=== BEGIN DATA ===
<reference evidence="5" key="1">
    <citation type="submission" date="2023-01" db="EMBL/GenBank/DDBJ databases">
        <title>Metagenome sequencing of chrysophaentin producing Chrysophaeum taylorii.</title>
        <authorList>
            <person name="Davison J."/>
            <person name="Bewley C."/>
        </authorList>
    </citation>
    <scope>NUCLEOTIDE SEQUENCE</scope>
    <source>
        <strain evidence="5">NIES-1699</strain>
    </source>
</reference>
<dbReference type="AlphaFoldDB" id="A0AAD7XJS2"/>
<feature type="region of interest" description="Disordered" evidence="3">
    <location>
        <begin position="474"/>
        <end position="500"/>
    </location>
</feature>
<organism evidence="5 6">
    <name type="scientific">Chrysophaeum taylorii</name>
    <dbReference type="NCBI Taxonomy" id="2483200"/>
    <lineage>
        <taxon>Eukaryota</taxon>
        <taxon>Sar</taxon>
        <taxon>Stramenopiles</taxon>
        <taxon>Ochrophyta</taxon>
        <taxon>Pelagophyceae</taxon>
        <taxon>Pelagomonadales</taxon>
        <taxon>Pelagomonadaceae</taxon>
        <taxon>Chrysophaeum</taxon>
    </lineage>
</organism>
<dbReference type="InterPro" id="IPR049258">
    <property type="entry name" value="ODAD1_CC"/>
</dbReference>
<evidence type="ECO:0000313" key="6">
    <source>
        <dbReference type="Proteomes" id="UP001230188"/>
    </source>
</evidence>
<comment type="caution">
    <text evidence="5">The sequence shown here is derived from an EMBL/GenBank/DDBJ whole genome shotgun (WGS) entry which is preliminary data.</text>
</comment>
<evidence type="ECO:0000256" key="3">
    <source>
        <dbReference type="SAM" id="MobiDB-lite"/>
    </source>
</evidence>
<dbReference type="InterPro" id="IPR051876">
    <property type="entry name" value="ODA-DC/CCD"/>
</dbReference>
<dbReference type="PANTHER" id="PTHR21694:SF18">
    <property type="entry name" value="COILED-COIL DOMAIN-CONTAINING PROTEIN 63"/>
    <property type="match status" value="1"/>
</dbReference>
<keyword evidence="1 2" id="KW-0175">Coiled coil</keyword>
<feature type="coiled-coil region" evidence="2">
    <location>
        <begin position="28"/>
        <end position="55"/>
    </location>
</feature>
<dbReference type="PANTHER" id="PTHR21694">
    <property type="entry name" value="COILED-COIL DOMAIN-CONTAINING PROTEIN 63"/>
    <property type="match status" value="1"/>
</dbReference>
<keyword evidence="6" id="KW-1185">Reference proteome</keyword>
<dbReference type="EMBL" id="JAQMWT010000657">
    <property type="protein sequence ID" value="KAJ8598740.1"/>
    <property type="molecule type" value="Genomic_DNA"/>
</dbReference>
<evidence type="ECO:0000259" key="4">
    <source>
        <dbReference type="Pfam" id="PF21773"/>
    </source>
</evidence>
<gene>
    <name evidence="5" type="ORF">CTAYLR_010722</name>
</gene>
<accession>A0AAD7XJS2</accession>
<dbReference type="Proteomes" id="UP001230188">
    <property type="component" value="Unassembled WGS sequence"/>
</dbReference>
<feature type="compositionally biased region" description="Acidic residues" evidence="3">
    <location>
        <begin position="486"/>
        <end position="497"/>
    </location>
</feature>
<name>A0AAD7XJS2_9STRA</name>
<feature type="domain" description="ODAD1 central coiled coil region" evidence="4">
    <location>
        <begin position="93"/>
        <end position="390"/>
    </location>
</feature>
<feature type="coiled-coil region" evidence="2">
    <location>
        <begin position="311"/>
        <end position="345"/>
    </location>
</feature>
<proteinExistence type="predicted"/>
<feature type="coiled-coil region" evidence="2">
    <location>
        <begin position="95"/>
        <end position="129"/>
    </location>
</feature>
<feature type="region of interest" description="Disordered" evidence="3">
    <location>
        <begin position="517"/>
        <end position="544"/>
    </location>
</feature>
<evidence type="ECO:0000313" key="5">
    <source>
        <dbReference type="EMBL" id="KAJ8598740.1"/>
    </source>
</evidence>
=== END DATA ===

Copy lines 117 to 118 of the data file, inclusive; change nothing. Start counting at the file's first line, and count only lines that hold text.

</feature>
<evidence type="ECO:0000313" key="5">